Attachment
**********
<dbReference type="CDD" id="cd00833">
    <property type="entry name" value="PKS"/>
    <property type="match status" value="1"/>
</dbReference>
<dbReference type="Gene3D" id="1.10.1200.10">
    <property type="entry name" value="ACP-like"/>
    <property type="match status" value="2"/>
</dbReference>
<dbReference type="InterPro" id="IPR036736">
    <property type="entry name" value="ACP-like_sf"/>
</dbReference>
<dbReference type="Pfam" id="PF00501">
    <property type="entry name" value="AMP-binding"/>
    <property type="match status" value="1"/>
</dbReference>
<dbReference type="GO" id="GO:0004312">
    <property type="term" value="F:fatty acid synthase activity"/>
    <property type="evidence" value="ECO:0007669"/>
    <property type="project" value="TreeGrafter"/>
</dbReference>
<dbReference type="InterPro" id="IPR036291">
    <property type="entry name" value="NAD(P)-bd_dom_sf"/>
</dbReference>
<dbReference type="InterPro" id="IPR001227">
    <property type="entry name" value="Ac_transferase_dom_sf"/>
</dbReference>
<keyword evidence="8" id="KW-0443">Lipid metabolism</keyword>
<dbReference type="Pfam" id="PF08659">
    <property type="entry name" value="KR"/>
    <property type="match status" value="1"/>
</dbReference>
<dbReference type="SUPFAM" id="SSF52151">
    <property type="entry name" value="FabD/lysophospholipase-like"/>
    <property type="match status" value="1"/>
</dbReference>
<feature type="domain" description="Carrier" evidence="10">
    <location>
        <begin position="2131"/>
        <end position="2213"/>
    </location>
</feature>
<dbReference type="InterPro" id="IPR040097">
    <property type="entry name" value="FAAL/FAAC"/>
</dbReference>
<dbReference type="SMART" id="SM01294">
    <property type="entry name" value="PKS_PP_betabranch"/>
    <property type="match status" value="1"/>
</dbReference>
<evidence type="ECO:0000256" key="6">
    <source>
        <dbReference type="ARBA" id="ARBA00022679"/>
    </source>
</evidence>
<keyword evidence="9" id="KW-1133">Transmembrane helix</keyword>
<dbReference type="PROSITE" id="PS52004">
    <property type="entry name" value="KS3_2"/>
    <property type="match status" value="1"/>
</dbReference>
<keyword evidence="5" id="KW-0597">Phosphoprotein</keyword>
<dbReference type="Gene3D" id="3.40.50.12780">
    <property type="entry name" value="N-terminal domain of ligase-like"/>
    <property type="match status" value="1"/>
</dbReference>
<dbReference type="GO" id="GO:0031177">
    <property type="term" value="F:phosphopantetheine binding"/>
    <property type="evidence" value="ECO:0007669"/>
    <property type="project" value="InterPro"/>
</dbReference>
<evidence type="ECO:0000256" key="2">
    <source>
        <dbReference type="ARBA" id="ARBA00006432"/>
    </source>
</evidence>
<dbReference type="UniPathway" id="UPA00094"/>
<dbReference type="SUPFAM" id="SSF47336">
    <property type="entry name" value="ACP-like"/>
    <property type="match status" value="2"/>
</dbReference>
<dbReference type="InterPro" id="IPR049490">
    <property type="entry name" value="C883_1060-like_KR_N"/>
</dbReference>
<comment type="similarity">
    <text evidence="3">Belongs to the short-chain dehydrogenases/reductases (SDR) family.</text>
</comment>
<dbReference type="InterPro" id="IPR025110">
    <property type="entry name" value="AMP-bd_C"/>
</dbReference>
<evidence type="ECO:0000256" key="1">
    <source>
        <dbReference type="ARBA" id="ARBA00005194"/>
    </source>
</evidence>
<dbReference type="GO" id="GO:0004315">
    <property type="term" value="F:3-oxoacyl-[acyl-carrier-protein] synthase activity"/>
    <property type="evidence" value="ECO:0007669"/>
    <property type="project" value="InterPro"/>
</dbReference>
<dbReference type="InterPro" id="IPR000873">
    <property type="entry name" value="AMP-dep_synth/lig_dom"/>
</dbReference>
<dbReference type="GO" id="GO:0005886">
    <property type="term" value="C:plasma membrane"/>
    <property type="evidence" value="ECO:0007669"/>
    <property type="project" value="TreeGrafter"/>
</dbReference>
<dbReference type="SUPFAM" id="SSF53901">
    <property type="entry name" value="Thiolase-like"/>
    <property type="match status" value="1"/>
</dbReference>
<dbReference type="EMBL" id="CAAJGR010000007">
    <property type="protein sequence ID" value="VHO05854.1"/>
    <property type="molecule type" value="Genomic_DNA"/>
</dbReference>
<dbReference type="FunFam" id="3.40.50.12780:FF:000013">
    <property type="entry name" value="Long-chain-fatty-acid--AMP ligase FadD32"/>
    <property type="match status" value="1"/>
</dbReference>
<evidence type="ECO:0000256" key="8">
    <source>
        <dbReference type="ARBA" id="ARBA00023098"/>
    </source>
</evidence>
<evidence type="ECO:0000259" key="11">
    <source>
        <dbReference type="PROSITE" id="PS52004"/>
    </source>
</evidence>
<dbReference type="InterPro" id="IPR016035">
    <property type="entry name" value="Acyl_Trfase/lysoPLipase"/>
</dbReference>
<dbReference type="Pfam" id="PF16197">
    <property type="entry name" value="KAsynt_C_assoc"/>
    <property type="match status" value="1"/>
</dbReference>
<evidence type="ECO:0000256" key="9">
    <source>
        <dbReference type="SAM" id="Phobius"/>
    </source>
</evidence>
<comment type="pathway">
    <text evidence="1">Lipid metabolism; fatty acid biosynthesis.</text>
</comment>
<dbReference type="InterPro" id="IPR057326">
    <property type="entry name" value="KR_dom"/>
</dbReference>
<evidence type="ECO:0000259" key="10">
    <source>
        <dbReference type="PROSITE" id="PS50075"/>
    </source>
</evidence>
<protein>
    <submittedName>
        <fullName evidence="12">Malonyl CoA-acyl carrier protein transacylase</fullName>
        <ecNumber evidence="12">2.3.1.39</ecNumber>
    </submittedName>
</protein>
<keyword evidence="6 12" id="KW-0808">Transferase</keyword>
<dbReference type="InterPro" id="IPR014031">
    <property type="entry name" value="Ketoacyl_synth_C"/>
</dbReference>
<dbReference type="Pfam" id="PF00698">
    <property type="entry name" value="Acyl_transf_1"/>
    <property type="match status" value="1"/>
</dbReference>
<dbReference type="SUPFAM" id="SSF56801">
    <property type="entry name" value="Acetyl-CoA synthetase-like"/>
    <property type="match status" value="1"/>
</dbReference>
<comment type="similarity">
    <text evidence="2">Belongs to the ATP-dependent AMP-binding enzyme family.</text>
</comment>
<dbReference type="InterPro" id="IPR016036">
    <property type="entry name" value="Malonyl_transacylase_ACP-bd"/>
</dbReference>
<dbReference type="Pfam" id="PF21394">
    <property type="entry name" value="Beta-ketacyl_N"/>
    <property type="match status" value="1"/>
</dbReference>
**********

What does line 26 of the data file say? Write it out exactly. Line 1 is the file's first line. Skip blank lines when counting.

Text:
</dbReference>